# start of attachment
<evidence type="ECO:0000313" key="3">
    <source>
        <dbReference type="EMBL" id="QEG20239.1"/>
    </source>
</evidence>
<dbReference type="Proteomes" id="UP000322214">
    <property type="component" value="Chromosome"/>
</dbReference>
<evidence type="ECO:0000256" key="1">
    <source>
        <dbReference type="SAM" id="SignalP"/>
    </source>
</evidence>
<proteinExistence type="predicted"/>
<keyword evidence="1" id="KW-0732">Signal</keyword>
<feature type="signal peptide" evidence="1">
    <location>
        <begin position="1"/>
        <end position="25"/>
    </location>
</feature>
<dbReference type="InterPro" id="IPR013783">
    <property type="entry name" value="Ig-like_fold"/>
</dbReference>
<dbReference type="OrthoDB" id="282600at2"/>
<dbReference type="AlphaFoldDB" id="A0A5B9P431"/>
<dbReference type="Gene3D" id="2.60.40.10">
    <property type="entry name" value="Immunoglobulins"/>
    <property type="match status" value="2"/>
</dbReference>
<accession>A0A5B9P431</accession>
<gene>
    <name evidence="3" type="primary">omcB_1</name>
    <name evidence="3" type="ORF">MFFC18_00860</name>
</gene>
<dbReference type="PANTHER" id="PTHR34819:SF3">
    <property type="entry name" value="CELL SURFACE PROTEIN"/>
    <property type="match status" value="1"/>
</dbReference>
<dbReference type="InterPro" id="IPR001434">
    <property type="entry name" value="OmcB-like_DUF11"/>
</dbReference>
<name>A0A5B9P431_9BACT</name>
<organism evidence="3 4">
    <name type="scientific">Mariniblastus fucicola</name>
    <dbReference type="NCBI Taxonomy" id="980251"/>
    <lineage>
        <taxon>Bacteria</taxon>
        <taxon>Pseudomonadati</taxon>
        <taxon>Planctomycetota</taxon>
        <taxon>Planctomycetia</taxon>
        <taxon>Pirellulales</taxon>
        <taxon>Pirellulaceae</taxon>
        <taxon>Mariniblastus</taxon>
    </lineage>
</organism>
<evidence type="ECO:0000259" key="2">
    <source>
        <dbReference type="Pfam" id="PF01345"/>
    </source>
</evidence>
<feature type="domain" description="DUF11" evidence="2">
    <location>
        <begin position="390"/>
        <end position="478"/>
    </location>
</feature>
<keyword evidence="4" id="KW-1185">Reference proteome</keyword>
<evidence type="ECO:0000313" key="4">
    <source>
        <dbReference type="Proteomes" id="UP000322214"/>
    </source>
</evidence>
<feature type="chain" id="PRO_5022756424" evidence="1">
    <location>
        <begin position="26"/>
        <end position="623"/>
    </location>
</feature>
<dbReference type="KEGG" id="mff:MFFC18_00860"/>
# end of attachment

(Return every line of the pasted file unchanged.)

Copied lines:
<evidence type="ECO:0000313" key="3">
    <source>
        <dbReference type="EMBL" id="QEG20239.1"/>
    </source>
</evidence>
<dbReference type="Proteomes" id="UP000322214">
    <property type="component" value="Chromosome"/>
</dbReference>
<evidence type="ECO:0000256" key="1">
    <source>
        <dbReference type="SAM" id="SignalP"/>
    </source>
</evidence>
<proteinExistence type="predicted"/>
<keyword evidence="1" id="KW-0732">Signal</keyword>
<feature type="signal peptide" evidence="1">
    <location>
        <begin position="1"/>
        <end position="25"/>
    </location>
</feature>
<dbReference type="InterPro" id="IPR013783">
    <property type="entry name" value="Ig-like_fold"/>
</dbReference>
<dbReference type="OrthoDB" id="282600at2"/>
<dbReference type="AlphaFoldDB" id="A0A5B9P431"/>
<dbReference type="Gene3D" id="2.60.40.10">
    <property type="entry name" value="Immunoglobulins"/>
    <property type="match status" value="2"/>
</dbReference>
<accession>A0A5B9P431</accession>
<gene>
    <name evidence="3" type="primary">omcB_1</name>
    <name evidence="3" type="ORF">MFFC18_00860</name>
</gene>
<dbReference type="PANTHER" id="PTHR34819:SF3">
    <property type="entry name" value="CELL SURFACE PROTEIN"/>
    <property type="match status" value="1"/>
</dbReference>
<dbReference type="InterPro" id="IPR001434">
    <property type="entry name" value="OmcB-like_DUF11"/>
</dbReference>
<name>A0A5B9P431_9BACT</name>
<organism evidence="3 4">
    <name type="scientific">Mariniblastus fucicola</name>
    <dbReference type="NCBI Taxonomy" id="980251"/>
    <lineage>
        <taxon>Bacteria</taxon>
        <taxon>Pseudomonadati</taxon>
        <taxon>Planctomycetota</taxon>
        <taxon>Planctomycetia</taxon>
        <taxon>Pirellulales</taxon>
        <taxon>Pirellulaceae</taxon>
        <taxon>Mariniblastus</taxon>
    </lineage>
</organism>
<evidence type="ECO:0000259" key="2">
    <source>
        <dbReference type="Pfam" id="PF01345"/>
    </source>
</evidence>
<feature type="domain" description="DUF11" evidence="2">
    <location>
        <begin position="390"/>
        <end position="478"/>
    </location>
</feature>
<keyword evidence="4" id="KW-1185">Reference proteome</keyword>
<evidence type="ECO:0000313" key="4">
    <source>
        <dbReference type="Proteomes" id="UP000322214"/>
    </source>
</evidence>
<feature type="chain" id="PRO_5022756424" evidence="1">
    <location>
        <begin position="26"/>
        <end position="623"/>
    </location>
</feature>
<dbReference type="KEGG" id="mff:MFFC18_00860"/>